1. re: amybett

                                                                                    Amy, I also have this book and the recipe is not complete. The old Italian ladies used to leave out ingredients and steps for there cookies because they didn't want anyone making them as good as them. This is the only cookie I have not ever been able to duplicate. I love Ravasani cookies but since they are so time consuming no one makes them anymore. I would live to find a couple more recopies for these to find out what is missing. I have almost every cookie recipe i was looking for except this one. I have found in the past with the other that I need at least three or four different peoples recipes to figure out what was left out.

                                                                                  2. In case that link doesn't work....

                                                                                    RAVASANIECOOKIES Mary Fasone
                                                                                    12 lb. flour
                                                                                    3 3/4 lb. eggs or 3 doz.
                                                                                    1 1/2 lb. Crisco or lard
                                                                                    3 lb. sugar
                                                                                    1 handful anise seed or 3 level
                                                                                    3 c. boiling water
                                                                                    Mix flour and shortening together for about 1/2 hour or until
                                                                                    flour holds together like a ball. Beat sugar and boiling water until
                                                                                    all is melted. Add beaten eggs and add anise seed. Mix in flour
                                                                                    mixture into dough. Take to bakery and have dough kneaded. Then
                                                                                    make into small loaves. Let set about 1 hour; cut into halves and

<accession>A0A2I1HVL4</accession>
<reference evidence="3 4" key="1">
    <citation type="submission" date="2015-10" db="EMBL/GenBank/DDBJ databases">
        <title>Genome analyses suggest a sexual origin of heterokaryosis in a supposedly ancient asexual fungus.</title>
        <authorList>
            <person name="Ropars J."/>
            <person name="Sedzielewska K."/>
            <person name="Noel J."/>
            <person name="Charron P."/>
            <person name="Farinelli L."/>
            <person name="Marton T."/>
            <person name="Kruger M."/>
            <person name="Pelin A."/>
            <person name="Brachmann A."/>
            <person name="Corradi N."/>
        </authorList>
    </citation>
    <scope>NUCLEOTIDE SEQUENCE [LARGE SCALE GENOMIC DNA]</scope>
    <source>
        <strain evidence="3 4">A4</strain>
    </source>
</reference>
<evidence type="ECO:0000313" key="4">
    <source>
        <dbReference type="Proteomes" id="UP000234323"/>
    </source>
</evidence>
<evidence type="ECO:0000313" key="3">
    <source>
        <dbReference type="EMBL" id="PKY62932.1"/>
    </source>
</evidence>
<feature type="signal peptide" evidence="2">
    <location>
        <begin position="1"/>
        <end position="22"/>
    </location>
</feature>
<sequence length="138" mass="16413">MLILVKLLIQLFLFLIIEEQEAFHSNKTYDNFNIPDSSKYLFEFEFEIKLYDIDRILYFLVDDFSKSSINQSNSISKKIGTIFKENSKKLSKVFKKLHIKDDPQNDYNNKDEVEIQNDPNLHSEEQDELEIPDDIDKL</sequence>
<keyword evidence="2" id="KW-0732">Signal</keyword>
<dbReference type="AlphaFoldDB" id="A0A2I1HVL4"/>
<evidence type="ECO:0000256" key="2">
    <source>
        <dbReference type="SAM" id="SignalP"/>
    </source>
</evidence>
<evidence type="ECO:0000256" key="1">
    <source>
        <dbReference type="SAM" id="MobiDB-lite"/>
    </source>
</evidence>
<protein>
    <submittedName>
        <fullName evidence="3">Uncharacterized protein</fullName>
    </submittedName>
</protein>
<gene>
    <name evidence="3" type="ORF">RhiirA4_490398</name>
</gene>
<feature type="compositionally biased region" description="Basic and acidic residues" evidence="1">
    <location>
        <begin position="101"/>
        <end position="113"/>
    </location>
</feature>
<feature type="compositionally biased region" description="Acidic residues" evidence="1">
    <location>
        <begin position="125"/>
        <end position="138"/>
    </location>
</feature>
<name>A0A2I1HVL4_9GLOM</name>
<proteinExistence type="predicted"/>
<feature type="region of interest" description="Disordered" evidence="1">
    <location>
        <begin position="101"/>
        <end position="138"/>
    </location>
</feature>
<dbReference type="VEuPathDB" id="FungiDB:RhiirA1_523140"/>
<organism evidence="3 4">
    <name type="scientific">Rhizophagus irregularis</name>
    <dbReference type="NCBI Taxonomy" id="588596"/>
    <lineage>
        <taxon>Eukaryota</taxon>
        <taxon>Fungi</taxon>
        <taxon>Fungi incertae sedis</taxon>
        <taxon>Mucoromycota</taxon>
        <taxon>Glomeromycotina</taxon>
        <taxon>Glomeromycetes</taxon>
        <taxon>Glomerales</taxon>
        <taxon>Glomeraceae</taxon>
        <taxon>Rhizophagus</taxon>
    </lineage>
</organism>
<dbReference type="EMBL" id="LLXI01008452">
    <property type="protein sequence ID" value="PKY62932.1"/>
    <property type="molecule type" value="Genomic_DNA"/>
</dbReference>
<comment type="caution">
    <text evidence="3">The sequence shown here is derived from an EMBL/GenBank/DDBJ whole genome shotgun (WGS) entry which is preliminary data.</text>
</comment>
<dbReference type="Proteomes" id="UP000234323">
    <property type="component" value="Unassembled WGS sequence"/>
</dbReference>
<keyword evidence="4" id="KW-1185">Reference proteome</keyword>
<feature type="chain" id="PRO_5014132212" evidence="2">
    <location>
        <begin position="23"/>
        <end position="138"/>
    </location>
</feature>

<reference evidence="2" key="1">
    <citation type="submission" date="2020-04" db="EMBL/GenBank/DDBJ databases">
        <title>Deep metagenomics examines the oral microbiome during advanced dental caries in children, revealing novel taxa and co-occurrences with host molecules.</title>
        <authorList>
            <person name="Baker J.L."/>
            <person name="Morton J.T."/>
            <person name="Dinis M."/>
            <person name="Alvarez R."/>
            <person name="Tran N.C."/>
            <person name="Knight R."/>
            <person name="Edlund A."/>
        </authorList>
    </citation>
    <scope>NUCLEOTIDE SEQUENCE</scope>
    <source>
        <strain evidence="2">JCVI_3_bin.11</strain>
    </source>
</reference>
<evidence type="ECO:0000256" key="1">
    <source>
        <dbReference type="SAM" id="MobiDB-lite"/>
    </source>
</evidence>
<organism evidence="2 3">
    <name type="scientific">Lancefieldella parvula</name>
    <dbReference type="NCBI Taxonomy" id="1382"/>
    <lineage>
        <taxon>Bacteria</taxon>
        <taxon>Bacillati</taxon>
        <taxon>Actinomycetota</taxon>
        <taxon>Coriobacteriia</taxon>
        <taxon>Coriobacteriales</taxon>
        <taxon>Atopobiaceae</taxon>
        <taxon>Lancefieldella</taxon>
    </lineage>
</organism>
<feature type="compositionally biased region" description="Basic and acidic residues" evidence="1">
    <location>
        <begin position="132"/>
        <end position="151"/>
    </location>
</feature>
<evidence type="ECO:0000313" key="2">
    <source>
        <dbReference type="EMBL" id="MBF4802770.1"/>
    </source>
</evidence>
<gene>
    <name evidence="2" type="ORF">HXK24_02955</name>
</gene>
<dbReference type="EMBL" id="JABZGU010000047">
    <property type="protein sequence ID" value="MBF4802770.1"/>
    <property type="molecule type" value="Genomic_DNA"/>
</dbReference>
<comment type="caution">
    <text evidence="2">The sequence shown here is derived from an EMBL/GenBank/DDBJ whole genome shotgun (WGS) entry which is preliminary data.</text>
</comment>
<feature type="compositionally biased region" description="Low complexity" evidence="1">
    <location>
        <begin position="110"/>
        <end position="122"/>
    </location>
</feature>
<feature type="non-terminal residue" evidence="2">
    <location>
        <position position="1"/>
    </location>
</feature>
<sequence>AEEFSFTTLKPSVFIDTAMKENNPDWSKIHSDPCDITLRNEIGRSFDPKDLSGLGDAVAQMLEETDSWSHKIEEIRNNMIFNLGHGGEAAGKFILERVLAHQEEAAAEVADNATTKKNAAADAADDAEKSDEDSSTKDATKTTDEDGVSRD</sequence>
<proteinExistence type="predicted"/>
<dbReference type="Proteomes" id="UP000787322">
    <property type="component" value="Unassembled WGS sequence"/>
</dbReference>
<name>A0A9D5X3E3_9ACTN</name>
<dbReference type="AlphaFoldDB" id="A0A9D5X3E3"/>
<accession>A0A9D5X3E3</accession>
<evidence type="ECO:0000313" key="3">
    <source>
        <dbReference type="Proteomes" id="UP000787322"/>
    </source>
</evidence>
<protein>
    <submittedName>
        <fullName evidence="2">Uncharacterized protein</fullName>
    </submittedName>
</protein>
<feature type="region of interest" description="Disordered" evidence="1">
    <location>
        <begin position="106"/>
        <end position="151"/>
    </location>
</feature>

roll and cut into cookies. Let dry 1 or 2 hours. Then put cookies
                                                                                    into boiling water. Boil until they come up to top of water. Remove
                                                                                    from water. Let dry, then cut into center of each cookie
                                                                                    crosswise. Let dry overnight. Rub each cookie with whites of egg.
                                                                                    Let dry; then bake in oven, 3500
                                                                                    , for about 45 minutes. Remove
                                                                                    from oven; let cool and cookies are ready to eat.

                                                                                    1. Here is a site that shows a little bit of the construction of the cuddrireddra:

                                                                                      1. I wanted everyone to know that <a href="http://www.cupcakeproject.com/2010/09..."> I made these cookies and wrote about this entire thread on my blog </a>. I love the story of the quest for the recipe and the cookies turned out amazing. My post should be helpful to anyone in the US who wants to make them since I converted the recipe to US measurements.

                                                                                        3 Replies
                                                                                        1. re: cupcakeproject